I always thought Australia was the one that started as a penal colony? Land of the Free my pink rosy arse cheeks.

      1. Goat Jam

        Re: Locking more people up

        I think you guys need to get your sarcasm detectors adjusted, they are clearly out of spec.

        "A sarcasm detector, that's a real useful invention" Comic Book Guy

        1. M Gale

          Sarcasm detector?


          Scary thing is a fair amount of people do think like that though, and it seems a significant proportion of those tend to post on webby forums. Sometimes the ol' cat's whisker needs a bit of a tweak, y'know?

    3. Rattus Rattus

      re "will get a lot of criminals off the streets for a long time"

      No it won't, they'll still be in their offices lobbying for higher fines.

  14. Graham Marsden

    "Industry lobby group" says...

    "Software companies should be entitled to bigger damages for the use of copied software."

    Well *there's* a surprise now, boys and girls...!

    (Where's that Pope/ Bear icon El Reg?!)

  15. ben_myers

    No incentives to resellers to reduce piracy

    I'll focus on Micro$oft products here, because I have no choice except to sell them. The Micro$oft Office-and-Windows hegemony dominates the world of office software suites. No matter which version of Office or Windows we are talking about, the wholesale price I pay to a distributor is within pennies of the street price in the big box retailer stores. So where is my incentive to push Microsoft products, when my margin for the effort is maybe 5%, maybe a little more if my client is so inept that he needs to pay me to install the software.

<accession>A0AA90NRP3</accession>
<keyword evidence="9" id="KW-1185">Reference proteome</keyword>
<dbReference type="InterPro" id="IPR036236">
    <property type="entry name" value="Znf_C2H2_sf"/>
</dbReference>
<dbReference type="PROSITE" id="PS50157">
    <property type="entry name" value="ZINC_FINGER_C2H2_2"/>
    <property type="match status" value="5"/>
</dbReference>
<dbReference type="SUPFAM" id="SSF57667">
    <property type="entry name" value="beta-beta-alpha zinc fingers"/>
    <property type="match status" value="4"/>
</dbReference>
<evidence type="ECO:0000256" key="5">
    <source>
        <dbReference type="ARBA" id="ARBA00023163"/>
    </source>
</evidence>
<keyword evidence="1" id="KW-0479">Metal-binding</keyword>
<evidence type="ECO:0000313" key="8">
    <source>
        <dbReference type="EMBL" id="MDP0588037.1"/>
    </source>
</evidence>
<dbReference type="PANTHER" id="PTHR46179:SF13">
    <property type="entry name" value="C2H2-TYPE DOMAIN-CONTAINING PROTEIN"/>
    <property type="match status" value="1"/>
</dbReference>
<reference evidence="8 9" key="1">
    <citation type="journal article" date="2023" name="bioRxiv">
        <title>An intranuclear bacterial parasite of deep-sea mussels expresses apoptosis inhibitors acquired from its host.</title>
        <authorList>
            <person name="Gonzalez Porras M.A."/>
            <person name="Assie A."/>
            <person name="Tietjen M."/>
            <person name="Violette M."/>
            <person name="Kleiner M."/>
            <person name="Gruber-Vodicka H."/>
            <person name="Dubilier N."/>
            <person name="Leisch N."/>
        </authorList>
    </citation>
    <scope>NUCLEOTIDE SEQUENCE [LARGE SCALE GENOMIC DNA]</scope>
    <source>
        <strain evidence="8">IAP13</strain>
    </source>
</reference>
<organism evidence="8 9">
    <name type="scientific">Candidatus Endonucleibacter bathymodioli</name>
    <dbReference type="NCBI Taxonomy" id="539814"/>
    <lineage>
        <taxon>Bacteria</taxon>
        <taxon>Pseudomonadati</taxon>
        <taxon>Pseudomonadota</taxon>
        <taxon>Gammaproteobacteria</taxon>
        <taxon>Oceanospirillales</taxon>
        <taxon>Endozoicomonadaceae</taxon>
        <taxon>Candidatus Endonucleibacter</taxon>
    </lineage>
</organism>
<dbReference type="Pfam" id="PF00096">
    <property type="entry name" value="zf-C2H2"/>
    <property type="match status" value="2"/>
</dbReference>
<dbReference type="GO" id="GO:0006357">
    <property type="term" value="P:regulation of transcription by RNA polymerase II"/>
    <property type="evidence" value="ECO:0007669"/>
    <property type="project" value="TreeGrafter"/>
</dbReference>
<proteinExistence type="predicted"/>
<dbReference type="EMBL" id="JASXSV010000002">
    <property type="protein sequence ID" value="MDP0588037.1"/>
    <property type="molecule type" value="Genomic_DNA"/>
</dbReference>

Really now, if there is no incentive for me to sell the damned products to begin with, and I do so only to provide complete hardware-software systems to my clients, why should I even think about being a pawn in Microsoft's anti-piracy efforts? As Mike Myers or Austin Powers said, "Throw me a bone", Microsoft. Give me the possibility to make even 20% on a software sale, then offer a deep-discount anti-piracy incentive.

    And the same goes for Adobe, Autodesk and all the rest. They bitch and complain about piracy, but make no attempt whatsoever to give incentives to those of us on the front lines... Ben Myers

  16. Goat Jam

    "Software companies should be entitled to bigger damages for the use of copied software"

    I fully agree.

    Make the punishment severe. It is the only way of getting the message across.

    Too hard to keep track of who is using what in your business?

    Tough. Buy some software to manage your software licensing you filthy pirate.

    Too hard to know if an employee has slipped a not paid for app on to one of your PC's?

    Tough. Go buy some network auditing software you cheapskate.

    Or if all of that is just too hard then you could, I dunno, just not use proprietary software at all?

    No need to worry about the jackboot of the BSA kicking your face in then, is there?

    Great one BSA, love your work guys.

This topic is closed for new posts.

Biting the hand that feeds IT © 1998–2019